Our group is currently investigating the photochemical decarbonylation of crystalline ketones. Because the reactions take place in the solid state, they exhibit high selectivites that are not possible by the analogous solution reaction. From our experience, the solution photolysis yields many products, while there is often only one product in the solid. In order for the decarbonylation reaction to proceed in crystals, there are a few requirements for the decarbonylation precursor: (1) The compound must be a crystalline solid. (2) There must be suitable radical stabilizing substituents present at both alpha centers.
Our methodology is currently being applied to the synthesis of several products. The promise in this method lies in the construction of adjacent chiral centers. In addition, the synthesis of adjacent quaternary centers is a synthetic challenge, and our method provides facile access to these types of compounds. Additionally, our method drastically reduces waste since no solvents are used and no chromatography is required since only one product is formed. Above are some of the natural products that our group has investigated. The key step in each of these reactions is the decarbonylative carbon-carbon bond formation.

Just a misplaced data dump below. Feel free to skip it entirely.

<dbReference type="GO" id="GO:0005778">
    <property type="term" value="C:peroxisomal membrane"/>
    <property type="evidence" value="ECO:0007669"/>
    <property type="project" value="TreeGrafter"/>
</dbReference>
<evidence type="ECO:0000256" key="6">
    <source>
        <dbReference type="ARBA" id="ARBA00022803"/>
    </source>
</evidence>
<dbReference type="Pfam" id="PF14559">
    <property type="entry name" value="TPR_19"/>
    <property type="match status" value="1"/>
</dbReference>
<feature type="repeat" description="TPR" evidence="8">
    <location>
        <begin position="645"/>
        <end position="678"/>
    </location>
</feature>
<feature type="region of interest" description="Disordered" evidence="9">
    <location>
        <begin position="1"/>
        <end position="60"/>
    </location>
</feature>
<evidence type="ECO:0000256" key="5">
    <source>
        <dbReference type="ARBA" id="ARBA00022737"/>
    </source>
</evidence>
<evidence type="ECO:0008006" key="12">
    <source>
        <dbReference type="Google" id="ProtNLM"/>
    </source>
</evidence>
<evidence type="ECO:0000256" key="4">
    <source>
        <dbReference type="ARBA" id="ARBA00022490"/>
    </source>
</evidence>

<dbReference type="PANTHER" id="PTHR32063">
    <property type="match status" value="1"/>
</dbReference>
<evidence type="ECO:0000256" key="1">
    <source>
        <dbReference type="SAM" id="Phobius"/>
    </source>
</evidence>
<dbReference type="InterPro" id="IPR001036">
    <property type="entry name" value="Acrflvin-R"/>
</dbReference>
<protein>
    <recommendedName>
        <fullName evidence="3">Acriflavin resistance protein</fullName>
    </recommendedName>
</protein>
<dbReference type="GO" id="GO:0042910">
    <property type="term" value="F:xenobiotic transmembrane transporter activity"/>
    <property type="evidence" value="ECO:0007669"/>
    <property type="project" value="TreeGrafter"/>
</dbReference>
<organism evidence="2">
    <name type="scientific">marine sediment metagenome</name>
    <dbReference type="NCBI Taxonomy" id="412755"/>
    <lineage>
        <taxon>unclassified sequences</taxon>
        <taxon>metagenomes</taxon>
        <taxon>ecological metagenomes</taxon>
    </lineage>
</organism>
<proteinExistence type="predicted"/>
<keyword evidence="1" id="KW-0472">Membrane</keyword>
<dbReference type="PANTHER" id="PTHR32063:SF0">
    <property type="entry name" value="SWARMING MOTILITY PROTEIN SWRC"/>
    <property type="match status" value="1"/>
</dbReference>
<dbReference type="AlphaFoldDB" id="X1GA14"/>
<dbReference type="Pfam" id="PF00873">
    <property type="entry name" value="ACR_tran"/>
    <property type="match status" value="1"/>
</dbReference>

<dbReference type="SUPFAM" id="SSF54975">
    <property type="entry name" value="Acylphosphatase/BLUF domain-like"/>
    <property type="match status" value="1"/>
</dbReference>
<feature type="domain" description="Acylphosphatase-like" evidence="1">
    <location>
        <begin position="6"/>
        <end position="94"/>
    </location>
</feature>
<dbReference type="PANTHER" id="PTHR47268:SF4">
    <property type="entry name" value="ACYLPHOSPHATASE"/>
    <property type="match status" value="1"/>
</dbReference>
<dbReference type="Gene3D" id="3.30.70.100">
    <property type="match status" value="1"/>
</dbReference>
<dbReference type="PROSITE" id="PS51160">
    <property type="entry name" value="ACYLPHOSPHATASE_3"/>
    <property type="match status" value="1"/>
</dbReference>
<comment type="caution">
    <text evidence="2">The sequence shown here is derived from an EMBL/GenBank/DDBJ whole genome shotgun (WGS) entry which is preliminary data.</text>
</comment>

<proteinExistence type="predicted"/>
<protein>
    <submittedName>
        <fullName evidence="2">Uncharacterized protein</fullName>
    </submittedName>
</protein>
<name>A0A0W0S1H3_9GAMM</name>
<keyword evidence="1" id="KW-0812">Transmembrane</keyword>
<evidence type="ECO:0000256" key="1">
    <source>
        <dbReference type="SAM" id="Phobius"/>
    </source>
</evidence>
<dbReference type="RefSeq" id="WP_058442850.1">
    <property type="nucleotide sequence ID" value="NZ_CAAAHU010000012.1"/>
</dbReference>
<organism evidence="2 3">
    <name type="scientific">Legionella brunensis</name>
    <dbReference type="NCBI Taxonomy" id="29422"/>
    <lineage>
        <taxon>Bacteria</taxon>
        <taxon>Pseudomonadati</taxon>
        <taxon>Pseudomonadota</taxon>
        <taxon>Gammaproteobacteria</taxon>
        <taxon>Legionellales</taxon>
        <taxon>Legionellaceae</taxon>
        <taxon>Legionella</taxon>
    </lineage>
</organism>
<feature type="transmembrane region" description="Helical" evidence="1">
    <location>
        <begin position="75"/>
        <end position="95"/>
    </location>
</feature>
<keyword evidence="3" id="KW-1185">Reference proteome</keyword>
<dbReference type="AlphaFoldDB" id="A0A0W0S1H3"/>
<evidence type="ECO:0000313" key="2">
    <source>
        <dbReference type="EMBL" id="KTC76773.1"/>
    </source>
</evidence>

Our research into control of engineered motion in the solid state focuses on the design of molecules whose crystal structure supports and incorporates functional moving units that could exhibit useful collective effects and properties in the crystal such as dichroism and birefringence. Because they resemble macroscopic machines and machine parts in form and function we refer to them in those terms. For example, a gyroscope consists of a rotor that spins about an axis fixed to a supporting framework. In the same fashion, molecular gyroscopes possess a phenylene rotor that can reorient about its 1,4 axis, fixed to the framework supplied by the bulky end groups.
Many other features of gyroscopes are also emulated in the structural programming of molecular gyroscopes. For example, in both cases, barrierless rotation is desirable and is approximated in two ways: the low intrinsic barrier of rotation (friction) and the encapsulation by the framework that, in the case of molecular gyroscopes, will be partly provided by adjacent molecules in the crystal.
Although motional analyses involving solid state NMR and X-ray diffraction information have shown that much progress is being made in the design modification of monomers, covalent and self-assembled polymer-based strategies are also being developed to obtain higher degrees of processability and even faster rates of rotation.